The renovation/addition of this Tudor style residence in Rye, New York links the home to its exterior by adding light filled program and circulation. While maximizing the habitable use of the site, the addition also responds to the key parameters of the existing home, preserving its character and history within the suburban neighborhood context.
In addition to the restoring original stucco and timber façade, our firm added a new wood-clad entryway that offers a delicate and understated contrast to the neighborhood street. This new material appears again as the cladding for the more minimalist and abstract box addition that extends from the rear of the home. Its simple rectangular form both contrasts and compliments the original Tudor, post and beam gable structure.
The addition is wrapped in a dark, charcoal-stained cedar skin, mimicking the colors found on the existing façade. The wood timber transforms into wood skin that wraps the new addition in a moiré enclosure system that reinterprets the white stucco and dark wood timber of the New England Tudor Style. The skin striates to reveal a glass enclosure and allows light into the interior rooms. The perceptual effect of oscillations between exterior monolithic form (platonic box) and wood siding/planking as an abstract striation allows the addition to move back and forth between autonomous/porous and related to its progenitor (the existing house). By carving into the rectangular box, we define the key spatial concept for the new house, which include the addition of a family and mudroom on the first floor, as well as a master bedroom suite on the second floor. The glass stairwell built between the existing house and the addition creates a transitional “white space,” allowing natural light to filter through to the rooms on each side. The new wood, steel, and glass stair was hung from the existing house’s chimney, which creates a sectional void, offering moments of visual and spatial connectivity within and beyond to the landscape. Through a series of elegant yet poignant disjunctions between light and space, the design is unified in a symbiotic relationship between old and new.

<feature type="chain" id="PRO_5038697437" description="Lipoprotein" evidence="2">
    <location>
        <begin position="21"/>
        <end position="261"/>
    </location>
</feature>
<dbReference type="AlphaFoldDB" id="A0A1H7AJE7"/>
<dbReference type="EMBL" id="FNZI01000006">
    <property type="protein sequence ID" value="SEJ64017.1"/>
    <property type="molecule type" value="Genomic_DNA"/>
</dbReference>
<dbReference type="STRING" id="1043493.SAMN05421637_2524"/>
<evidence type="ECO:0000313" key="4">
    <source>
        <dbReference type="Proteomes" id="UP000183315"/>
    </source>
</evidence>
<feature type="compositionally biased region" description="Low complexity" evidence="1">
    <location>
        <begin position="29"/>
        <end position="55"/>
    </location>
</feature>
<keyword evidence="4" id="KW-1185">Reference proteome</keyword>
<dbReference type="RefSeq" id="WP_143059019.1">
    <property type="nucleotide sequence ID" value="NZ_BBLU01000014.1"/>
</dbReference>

Photography by David Sundberg/Esto